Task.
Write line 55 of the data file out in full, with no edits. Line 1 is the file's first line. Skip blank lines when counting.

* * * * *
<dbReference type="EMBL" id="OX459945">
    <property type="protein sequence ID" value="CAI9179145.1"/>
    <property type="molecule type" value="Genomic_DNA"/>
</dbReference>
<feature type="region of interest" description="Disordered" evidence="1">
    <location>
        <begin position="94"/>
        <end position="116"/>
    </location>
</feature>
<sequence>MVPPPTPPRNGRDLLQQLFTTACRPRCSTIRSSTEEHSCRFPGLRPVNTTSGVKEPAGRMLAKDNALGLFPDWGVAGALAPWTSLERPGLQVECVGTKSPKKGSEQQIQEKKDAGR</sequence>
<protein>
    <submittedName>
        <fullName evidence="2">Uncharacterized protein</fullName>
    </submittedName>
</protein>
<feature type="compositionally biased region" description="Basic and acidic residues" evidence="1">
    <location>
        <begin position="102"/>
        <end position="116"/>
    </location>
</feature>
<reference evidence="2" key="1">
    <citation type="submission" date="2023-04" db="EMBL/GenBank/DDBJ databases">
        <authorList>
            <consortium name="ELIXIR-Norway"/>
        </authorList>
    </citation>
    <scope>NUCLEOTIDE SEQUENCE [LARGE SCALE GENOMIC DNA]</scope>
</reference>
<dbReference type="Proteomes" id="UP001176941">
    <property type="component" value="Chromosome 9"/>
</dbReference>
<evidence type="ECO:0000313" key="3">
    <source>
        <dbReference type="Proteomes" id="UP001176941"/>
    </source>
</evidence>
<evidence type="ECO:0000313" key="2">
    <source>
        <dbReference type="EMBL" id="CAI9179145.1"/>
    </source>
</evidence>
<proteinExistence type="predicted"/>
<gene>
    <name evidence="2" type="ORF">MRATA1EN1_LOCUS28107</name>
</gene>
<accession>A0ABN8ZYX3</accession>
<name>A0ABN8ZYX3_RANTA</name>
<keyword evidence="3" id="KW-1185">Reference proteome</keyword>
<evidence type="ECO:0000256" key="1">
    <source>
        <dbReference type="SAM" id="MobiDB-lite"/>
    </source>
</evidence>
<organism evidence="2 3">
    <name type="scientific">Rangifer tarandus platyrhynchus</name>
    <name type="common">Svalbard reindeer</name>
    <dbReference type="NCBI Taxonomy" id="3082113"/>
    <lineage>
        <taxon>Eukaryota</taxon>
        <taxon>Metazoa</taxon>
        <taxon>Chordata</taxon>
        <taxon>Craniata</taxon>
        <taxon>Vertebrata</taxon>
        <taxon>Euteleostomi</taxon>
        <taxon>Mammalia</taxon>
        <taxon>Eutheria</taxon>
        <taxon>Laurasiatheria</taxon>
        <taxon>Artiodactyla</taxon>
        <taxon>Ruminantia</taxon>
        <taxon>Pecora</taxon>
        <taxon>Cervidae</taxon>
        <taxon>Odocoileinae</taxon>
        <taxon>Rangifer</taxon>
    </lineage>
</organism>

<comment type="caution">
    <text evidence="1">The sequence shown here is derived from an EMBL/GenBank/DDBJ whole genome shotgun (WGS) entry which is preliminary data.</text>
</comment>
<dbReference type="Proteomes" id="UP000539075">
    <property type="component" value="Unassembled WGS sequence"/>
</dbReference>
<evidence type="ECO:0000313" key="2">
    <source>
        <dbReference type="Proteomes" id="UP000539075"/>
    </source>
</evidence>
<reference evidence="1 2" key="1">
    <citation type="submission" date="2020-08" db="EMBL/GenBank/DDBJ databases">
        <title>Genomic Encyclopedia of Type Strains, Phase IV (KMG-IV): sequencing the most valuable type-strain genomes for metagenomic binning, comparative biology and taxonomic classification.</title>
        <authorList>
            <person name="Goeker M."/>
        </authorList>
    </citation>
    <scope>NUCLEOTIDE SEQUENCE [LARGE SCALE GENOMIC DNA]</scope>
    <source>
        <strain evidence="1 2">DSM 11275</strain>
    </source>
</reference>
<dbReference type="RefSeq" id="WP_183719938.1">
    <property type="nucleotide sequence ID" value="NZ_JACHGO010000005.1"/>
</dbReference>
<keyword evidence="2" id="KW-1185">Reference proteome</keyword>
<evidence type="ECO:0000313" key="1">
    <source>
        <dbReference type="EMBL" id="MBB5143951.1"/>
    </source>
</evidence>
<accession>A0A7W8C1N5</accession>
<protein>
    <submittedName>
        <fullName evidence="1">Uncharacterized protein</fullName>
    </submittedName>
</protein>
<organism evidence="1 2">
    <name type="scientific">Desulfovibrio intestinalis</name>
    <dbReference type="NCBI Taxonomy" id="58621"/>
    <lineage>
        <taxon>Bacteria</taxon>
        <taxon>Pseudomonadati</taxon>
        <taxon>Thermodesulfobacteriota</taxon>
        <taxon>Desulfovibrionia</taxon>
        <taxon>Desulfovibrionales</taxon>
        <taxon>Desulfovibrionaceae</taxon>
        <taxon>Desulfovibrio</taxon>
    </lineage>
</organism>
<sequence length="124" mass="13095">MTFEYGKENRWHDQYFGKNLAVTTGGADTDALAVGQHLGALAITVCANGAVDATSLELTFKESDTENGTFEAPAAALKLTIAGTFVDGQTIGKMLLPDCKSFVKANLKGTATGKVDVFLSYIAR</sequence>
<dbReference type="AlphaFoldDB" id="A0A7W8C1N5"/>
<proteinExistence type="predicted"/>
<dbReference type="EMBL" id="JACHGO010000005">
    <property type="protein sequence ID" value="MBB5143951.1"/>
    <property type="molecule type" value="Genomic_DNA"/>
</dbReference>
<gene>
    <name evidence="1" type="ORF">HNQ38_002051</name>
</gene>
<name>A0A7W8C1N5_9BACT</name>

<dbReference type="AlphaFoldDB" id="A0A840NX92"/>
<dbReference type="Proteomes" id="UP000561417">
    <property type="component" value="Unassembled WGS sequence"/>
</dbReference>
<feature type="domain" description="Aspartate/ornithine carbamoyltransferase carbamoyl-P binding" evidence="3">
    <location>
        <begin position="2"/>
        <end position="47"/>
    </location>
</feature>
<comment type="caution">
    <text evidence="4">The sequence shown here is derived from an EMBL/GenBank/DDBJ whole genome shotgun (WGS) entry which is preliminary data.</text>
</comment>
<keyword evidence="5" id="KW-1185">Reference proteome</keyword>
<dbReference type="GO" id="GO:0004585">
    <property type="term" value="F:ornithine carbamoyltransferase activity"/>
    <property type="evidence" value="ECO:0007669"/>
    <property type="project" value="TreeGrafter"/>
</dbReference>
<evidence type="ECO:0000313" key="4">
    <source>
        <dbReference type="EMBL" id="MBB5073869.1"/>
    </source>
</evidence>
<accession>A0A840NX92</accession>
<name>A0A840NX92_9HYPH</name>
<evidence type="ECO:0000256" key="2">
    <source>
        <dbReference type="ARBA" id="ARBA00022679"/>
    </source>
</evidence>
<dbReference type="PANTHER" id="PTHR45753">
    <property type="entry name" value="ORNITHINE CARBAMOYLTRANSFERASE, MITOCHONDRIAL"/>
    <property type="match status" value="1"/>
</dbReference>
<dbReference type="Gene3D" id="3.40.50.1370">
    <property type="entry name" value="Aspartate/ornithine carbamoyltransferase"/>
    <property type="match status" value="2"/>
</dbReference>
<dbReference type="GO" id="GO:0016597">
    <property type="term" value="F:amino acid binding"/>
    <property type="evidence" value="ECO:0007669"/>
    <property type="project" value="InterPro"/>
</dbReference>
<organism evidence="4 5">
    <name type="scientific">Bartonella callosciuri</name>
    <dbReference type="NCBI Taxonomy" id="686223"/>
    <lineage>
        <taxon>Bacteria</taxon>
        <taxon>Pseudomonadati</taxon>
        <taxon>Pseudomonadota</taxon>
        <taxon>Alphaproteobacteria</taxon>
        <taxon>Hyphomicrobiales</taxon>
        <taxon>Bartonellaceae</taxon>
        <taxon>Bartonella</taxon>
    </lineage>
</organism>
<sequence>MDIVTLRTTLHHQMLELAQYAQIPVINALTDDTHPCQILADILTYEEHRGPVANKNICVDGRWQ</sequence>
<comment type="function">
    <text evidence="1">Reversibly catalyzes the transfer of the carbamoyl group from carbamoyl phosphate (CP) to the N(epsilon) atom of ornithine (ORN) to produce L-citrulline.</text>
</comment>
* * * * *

</evidence>